Michael Harrington

          Reply
    2. Jessica

      I am holding out the hope that the contrast between Bernie’s clear, sensible leadership and Biden’s disappearance will swing the tide for the remaining primaries.
      BTW, I can’t imagine any American centrist proposing Bernie’s measures to protect working people financially, but he sounds so reasonable when he says it. And centrists do have a (highly undeserved) reputation for being reasonable.

      Reply
      1. Deschain

        Won’t help, fear just drives the OK Boomers faster to Biden

        Saw a stat – in TX and VA youth turn out was up ~20% v 2016. But 60+ turnout literally doubled. For all the talk about the Black vote hurting Bernie, it’s really been the Grey vote that his killed him

        Reply
    3. Liberal Mole

      Sanders was clear about the disaster we are facing, and the steps we need to take to mitigate it. Biden spoke like a politician – upright, secure, but at times softly and after a while whatever ideas he was promoting ran together into nothingness. He’s just declaiming lines like he has for decades.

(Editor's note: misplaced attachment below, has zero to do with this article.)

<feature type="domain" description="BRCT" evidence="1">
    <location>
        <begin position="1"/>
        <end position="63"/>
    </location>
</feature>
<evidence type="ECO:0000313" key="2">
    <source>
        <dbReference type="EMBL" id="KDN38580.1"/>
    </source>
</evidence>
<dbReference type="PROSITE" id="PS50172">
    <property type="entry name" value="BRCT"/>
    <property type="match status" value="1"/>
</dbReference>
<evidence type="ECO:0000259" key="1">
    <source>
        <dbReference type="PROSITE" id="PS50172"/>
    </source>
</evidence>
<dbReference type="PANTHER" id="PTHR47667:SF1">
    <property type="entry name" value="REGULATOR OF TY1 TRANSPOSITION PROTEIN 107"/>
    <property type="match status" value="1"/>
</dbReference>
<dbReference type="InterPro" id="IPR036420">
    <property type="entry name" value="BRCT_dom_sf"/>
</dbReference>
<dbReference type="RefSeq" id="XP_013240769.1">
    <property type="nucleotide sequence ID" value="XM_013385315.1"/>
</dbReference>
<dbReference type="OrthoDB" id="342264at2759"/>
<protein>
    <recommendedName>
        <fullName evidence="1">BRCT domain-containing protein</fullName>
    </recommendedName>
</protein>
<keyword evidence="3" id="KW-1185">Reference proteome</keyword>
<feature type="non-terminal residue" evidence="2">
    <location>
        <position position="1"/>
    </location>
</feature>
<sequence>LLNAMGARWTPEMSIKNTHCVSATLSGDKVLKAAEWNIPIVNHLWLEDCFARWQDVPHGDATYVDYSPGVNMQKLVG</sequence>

Reply
  39. Louis Fyne

    Russia closed its entire border with China as soon as things got serious in China. Got reviled in the media.

    Less than 100 cases in Russia. Just saying. Of course they could be lying too.

    Reply
    1. MLTPB

      I don’t follow the media in China.

      Was Russia reviled by the Chinese media for closing its Chinese border, or did it get a free pass, if not praised (that unlikely)?

      Reply
      1. Louis Fyne

        Russia got reviled in the western media for being “racist,” got reviled in the Chinese media for being an over-reactive, unfriendly neighbor.

        Given the mayhem in Italy, I can easily imagine a scenario in which a few Chinese tour groups with some Typhoid Marys headed to Milan and infected everyone who they came across.

        And given the cheek-by-jowl lifestyle of the typical Italian pedestrians, Covid spread like wildfire

        I presume a lot of the hesitancy for the EU to ban Chinese travel was an unwillingness to upset cross-border trade + the Brussels sacrosanct ideology of the free movement of people.

        Reply
  40. ChrisPacific

    Recently finished reading ‘The Starless Sea’ by Erin Morgenstern, which I enjoyed very much. Like her previous book, ‘The Night Circus,’ it’s at least partly a fantastical re-imagining of a cherished childhood memory. If your happy place as a child was a library, then this is the book for you.